The following course description is excerpted from the Graduate Course Catalog:
Advanced topics related to techniques, methods, procedures, and paradigms in software engineering. May be repeated for credit when topic varies.
The fundamental goal of this course is to raise the competence of software developers to create reliable software by improving the ability of students in precisely modeling, specifying, and reasoning about the correctness of computer programs. Considering the ubiquitousness of software and the frequency of software failures, the area of software correctness is an important part of the education of computer scientists and software engineers. However, there is a real concern with the lack of rigor and accountability in computer programming and software engineering, and the research agenda for software engineering states the need for strengthened mathematical foundation in the work force. The problem is not new, as shown by the following observation made in 1990 (Cherniavsky, J. C. Software failures attract congressional attention (Computing Research News, 2(1):4-5, January 1990).
[there is] a fundamental difference between software engineers and other engineers. Engineers are well trained in the mathematics necessary for good engineering. Software engineers are not trained in the disciplines necessary to assure high quality software. ... The problem is not so much not having the mathematics necessary to solve the software problem, but instead having the trained software engineers.
Parnas once said that "Professional engineers are expected to use discipline, science, and mathematics to assure that their products are reliable and robust. We should expect no less of anyone who produces programs professionally." This course will provide a small step toward realizing Parnas's by introducing formal methods---mathematically based techniques---and formal program verification---proving, mathematically, that a program agrees with its specification. It is essential for developers to employ these methods that offer high degree of assurance that the system's requirements are accurately capture the user's critical requirements and that an implementation in software is an accurate realization of the design. The specific topics to be covered in this course include:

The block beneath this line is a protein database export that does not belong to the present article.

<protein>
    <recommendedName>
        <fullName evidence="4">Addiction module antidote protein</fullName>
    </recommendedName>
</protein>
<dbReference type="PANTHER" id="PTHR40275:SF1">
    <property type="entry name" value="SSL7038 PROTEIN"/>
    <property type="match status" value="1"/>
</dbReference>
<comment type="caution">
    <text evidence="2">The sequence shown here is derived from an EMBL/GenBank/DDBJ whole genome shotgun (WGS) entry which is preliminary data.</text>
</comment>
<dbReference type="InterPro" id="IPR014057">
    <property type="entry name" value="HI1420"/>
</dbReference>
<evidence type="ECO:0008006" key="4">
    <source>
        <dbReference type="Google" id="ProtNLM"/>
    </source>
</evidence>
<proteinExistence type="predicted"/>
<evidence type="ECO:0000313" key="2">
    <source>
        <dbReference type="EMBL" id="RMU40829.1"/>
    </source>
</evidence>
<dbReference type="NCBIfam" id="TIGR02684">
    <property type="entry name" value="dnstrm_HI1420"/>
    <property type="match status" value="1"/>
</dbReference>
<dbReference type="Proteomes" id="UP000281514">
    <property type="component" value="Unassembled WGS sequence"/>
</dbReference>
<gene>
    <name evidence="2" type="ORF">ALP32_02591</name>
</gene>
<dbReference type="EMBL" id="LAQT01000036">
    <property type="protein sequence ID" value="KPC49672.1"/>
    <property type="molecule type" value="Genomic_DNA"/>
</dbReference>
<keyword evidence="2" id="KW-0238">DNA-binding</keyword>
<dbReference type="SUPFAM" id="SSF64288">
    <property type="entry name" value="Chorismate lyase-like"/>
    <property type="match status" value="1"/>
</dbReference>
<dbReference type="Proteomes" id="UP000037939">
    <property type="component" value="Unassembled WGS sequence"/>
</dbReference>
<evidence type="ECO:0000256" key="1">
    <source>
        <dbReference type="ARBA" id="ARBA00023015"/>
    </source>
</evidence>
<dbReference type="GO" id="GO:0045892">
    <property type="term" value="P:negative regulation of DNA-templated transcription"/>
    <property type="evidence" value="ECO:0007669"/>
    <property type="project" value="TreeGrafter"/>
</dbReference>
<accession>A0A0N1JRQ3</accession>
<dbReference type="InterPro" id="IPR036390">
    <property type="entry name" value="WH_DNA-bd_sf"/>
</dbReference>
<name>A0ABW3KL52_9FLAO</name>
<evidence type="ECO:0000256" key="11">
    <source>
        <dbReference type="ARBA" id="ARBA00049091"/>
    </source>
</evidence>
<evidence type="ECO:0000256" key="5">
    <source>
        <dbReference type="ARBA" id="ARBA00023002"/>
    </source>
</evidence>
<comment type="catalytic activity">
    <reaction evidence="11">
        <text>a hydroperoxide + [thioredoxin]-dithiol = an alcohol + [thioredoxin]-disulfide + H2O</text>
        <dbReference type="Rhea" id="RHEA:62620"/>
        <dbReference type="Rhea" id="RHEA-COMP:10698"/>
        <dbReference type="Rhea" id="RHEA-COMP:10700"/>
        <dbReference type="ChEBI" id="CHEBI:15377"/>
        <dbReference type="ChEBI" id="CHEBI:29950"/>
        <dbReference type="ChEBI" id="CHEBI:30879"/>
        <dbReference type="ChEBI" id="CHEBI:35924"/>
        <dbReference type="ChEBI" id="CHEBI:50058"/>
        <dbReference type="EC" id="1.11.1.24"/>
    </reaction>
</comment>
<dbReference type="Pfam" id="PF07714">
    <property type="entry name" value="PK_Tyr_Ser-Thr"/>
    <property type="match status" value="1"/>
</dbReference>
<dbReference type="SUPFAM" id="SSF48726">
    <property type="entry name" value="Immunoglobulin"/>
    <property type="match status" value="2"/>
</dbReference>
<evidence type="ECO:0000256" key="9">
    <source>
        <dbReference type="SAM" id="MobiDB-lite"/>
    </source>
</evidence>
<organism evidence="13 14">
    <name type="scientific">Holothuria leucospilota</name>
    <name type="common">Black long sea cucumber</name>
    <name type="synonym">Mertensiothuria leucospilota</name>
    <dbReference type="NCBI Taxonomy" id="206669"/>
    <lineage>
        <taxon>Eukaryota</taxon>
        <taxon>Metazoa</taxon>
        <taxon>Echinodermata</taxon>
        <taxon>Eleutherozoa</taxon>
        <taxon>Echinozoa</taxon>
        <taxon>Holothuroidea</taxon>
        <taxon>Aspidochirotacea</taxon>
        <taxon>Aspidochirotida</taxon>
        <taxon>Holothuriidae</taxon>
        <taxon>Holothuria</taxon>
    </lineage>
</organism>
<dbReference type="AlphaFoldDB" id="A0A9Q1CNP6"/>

- Concepts of formal methods
- Representative formal specification languages: OCL, Z, Larch, JML, and CSP.
- Application of formal methods
The prerequisite of CS 4390 is CS 2302 with a grade of C or better.
There is no required textbook. Tutorials, introductory articles and research papers, reference manuals, and various on-line documents will be used as course material (refer to the suggested readings at the Schedule page). Hard copies of required readings will be provided.
In this course we will study the concepts of formal methods and a few representative formal specification languages with the goal of acquiring the tools necessary for the comparisions and applictions of them. To this end, the specific learning outcomes include:
- Understand the concepts of formal methods.
- Know representative formal specification languages.
- Precisely model and specify small software systems using formal specification languages.
- Compare and evaluate different formal methods to choose a suitable one for a given application.
- Apply formal verification techniques to code with low complexity to reason about its correctness.
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